James's answer is likely what you are looking for. As there are many different ways to maintain sessions, you're going to get many different answers.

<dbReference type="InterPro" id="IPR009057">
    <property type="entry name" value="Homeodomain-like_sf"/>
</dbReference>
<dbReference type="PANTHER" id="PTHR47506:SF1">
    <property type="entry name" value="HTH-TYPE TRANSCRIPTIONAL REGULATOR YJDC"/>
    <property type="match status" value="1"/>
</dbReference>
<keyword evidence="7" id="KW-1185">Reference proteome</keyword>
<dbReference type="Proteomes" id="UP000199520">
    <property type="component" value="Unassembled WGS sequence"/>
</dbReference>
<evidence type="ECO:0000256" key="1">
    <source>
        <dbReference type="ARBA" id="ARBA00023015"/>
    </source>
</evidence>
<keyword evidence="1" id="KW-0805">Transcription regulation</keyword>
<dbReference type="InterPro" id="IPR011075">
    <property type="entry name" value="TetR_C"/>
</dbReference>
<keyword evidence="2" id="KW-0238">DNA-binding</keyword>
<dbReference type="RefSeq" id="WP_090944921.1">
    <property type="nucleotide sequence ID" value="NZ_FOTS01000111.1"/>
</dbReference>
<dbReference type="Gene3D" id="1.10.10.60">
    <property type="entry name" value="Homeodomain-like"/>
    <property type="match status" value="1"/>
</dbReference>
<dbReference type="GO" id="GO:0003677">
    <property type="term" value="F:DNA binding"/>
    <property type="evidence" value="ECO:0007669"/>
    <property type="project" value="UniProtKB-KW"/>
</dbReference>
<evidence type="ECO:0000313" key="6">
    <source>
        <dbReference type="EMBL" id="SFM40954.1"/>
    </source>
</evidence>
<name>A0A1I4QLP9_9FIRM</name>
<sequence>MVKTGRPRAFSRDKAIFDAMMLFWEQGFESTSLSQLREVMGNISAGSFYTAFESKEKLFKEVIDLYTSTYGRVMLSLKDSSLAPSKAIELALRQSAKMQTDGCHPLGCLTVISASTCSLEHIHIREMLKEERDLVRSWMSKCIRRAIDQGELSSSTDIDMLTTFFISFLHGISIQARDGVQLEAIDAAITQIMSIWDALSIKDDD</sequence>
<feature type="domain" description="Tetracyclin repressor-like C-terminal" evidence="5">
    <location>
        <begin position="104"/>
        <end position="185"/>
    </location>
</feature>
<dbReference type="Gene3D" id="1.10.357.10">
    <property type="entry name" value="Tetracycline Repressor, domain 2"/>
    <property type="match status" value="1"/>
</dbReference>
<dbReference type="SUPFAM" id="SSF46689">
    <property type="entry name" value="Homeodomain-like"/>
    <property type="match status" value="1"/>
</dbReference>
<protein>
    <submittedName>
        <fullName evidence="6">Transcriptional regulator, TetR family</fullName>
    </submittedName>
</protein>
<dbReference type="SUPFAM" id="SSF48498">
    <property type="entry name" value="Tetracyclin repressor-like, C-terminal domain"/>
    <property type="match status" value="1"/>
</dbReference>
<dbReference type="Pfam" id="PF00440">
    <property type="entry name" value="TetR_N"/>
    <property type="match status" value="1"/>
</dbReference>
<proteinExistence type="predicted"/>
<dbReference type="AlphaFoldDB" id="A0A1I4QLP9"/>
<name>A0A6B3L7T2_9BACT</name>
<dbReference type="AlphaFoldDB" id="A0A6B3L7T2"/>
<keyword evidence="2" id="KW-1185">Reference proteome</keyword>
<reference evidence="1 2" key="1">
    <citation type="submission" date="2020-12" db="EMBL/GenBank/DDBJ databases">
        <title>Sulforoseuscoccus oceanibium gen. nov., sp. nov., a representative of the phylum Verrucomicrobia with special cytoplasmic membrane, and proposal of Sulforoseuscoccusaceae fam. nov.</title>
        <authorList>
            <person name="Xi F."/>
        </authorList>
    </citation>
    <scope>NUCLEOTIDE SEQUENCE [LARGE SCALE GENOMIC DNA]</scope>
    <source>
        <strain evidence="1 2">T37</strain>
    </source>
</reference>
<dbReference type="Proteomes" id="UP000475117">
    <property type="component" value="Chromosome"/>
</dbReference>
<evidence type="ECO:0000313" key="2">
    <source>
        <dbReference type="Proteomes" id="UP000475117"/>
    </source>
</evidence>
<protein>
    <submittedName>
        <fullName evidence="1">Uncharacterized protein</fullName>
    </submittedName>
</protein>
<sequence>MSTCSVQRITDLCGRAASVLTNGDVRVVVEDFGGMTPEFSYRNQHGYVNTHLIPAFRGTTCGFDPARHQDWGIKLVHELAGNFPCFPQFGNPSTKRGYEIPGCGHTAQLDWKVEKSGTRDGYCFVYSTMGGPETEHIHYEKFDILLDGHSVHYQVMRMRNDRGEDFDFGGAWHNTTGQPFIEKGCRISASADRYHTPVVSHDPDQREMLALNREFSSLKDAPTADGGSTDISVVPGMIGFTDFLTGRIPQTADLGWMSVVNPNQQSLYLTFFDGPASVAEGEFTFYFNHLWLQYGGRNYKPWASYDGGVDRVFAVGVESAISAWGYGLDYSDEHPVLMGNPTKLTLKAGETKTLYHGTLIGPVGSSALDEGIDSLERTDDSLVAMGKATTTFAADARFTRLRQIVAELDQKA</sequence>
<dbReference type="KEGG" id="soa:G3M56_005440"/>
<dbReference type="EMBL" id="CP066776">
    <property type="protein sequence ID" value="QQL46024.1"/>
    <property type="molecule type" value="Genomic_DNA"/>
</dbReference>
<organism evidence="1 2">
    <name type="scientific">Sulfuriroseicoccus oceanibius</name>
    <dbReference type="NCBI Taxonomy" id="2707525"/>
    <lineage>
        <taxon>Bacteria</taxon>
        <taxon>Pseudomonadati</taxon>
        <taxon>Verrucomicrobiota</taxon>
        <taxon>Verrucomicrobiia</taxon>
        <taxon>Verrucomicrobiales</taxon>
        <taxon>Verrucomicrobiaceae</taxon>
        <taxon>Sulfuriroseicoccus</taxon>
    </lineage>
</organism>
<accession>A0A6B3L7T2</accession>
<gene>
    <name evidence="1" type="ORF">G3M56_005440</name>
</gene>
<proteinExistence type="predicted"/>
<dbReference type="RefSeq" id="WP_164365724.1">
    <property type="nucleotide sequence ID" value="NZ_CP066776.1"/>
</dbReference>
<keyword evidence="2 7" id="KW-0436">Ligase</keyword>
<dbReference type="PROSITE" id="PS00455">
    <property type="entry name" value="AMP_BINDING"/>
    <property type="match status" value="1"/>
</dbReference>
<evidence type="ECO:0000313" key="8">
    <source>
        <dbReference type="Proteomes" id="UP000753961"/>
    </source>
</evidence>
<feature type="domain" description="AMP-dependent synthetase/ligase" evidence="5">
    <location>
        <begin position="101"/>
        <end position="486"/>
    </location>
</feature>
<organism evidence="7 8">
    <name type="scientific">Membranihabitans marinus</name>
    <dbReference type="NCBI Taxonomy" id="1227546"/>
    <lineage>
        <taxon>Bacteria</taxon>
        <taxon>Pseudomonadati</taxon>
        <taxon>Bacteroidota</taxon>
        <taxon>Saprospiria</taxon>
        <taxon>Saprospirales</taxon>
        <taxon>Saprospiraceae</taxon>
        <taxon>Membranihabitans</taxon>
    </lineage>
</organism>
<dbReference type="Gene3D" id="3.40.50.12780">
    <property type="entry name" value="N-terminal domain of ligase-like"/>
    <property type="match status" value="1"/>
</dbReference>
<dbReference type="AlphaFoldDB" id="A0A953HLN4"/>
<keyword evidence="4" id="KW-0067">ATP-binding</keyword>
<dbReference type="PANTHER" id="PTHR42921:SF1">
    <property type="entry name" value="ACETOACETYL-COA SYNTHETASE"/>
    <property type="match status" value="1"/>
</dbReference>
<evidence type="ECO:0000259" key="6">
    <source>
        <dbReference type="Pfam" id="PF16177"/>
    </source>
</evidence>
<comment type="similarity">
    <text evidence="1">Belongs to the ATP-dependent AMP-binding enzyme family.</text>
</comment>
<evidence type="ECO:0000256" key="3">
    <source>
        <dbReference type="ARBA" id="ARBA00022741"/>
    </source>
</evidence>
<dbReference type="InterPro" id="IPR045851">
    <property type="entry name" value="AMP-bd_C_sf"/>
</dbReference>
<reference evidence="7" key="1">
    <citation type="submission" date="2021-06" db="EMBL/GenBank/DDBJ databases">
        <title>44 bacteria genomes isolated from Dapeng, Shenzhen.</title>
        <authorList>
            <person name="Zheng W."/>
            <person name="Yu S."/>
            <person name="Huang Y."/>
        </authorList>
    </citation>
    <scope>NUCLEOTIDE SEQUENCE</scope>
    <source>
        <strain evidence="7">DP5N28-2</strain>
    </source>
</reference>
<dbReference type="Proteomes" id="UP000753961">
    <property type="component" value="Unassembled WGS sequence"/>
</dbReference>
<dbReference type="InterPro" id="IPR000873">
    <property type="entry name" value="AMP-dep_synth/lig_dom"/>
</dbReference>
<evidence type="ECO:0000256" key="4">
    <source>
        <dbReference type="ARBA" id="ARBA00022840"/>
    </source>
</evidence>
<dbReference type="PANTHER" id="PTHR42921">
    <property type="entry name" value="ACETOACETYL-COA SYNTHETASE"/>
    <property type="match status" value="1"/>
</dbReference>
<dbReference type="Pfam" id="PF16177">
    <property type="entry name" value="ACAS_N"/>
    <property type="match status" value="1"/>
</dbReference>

However, the default behavior for PHP sessions is to assign the unique identifier to a cookie. If this cookie has a domain of .web.com (see James's answer below for how), then Web sites at secure.web.com and www.web.com will both be able to read it. Thus, you would need to make no adjustments; you will be using the same session. This is not cross-domain state management... The only caveat is the case where you are running these two domains on two physically separate machines. If this is the case, the above suggestion won't help you without some work. The work in this case would be to store your session data in a database, because the default behavior is to store it on the filesystem. Since you state, "both web sites point to the same set of data," I assume they are either both located on the same machine or both have access to a common database, so one of these methods will work for you. Happy hacking. Chris James E Hicks III wrote: >Have a look at this php.ini setting, I think it will help you! > >; The domain for which the cookie is valid. >session.cookie_domain = > >-----Original Message----- >From: David Buerer [mailto:[EMAIL PROTECTED]] > >Suppose I have two websites: > secure.web.com > www.web.com <http://www.web.com> > -- PHP General Mailing List (http://www.php.net/) To unsubscribe, visit: http://www.php.net/unsub.php